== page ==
BuyWithMe Acquires LocalTwist, Goes Head-to-Head Vs. Tippr While Lawsuits Simmer

3/11/11Follow @gthuang

This is not just another consolidation of local-deal sites. This is a life-and-death struggle for third place behind Groupon and LivingSocial (for now anyway). This is BuyWithMe vs. Tippr, Round Two.

New York- and Boston-based BuyWithMe said today it has acquired LocalTwist, a daily-deals site that is active in Seattle and San Diego, and soon to be up and running in more cities. Terms of the deal weren’t disclosed. LocalTwist is a relatively new division of Silicon Valley-based LifeStreet, a marketing and digital advertising firm.

The news is interesting not just because it marks BuyWithMe’s entry into a new city and competitive market (Seattle), but because Tippr, based in Seattle, is currently embroiled in a pair of lawsuits against BuyWithMe—one over alleged patent infringement, and the other involving a claim, by Tippr, that one of its former employees gave inside information to BuyWithMe.

As my colleague Curt reported last month, Tippr was granted an injunction against BuyWithMe in a strange case that alleges that BuyWithMe’s founder, Andrew Moss, “misappropriated” company financial information from a Tippr salesman, Andrew DeLorenzo, while the latter had been job-hunting. The litigation in that case, as well as the patent suit, is ongoing so neither side is going to comment on its significance to today’s news.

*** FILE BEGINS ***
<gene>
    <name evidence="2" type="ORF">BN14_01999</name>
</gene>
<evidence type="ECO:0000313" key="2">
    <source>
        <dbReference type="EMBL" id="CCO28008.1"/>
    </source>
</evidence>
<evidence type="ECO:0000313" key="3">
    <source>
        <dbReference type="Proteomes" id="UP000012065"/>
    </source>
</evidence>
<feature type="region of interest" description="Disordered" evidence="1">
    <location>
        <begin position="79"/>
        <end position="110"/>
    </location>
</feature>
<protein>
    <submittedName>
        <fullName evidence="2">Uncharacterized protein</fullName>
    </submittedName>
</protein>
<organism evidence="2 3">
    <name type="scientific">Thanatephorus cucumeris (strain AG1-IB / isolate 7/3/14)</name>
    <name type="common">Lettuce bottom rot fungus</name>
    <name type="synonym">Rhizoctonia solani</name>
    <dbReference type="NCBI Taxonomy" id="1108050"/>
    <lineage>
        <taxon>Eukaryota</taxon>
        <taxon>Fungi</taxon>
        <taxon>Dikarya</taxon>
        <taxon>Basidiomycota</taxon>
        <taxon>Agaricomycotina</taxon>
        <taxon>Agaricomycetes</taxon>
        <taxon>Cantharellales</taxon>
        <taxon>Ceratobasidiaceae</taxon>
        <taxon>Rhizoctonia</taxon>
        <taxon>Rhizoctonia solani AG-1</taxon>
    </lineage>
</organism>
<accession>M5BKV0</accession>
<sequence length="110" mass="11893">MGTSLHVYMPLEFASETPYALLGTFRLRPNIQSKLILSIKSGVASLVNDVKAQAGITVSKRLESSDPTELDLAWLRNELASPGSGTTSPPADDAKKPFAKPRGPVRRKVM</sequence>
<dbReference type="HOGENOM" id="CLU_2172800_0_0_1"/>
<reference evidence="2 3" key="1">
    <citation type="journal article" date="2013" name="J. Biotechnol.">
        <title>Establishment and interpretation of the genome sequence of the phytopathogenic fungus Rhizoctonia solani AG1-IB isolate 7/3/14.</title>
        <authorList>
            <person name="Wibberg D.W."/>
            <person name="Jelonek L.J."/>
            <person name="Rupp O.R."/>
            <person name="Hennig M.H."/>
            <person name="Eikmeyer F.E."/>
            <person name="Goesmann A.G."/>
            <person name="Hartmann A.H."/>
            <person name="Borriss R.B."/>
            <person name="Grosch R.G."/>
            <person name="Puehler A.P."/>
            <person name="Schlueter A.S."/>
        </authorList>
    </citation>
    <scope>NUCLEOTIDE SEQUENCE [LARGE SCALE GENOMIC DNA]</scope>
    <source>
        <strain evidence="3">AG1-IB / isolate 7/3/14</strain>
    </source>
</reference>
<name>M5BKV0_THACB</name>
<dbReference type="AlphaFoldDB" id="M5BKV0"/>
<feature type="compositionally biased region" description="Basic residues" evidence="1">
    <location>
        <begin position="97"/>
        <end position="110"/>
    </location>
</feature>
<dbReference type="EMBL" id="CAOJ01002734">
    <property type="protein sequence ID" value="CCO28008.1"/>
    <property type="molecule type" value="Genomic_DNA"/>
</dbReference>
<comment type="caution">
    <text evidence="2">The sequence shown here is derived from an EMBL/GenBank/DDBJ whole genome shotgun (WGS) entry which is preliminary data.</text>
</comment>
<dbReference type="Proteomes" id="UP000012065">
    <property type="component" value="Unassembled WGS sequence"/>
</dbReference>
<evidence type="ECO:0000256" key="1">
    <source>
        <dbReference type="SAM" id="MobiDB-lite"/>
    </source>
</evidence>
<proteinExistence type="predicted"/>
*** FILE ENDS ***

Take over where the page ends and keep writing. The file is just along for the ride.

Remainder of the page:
But I’ll comment. All of that was Round One. In Round Two, we’re now seeing BuyWithMe make a competitive foray into Tippr’s home turf. Tippr runs its own consumer-focused deals sites, but founder Martin Tobias has said its main business approach is to provide the underlying technology platform for local deals online. In that way, Tippr and BuyWithMe are actually somewhat complementary.

Except that Tippr has probably been guarding against the type of move we’re seeing today. I haven’t delved into the details of the lawsuits yet, but I’m wondering what Tippr’s next move will be in the competition we’re seeing between these two companies in Boston, Seattle, and beyond.

Gregory T. Huang is Xconomy's Deputy Editor, National IT Editor, and the Editor of Xconomy Boston. You can e-mail him at gthuang@xconomy.com or call him at 617-252-7323. Follow @gthuang

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  • http://bostoniplaw.com Shabbi

    Thanks for the article. What patent is being asserted in the litigation? I want to examine the scope of the claims that were allowed by the USPTO.

  • http://www.xconomy.com/author/ghuang/ Gregory T. Huang

    Shabbi,
    The six patents cited in the complaint are 6,101,484, 6,604,089, 6,631,356, 6,934,690, 7,146,330, and 7,263,498.

    Greg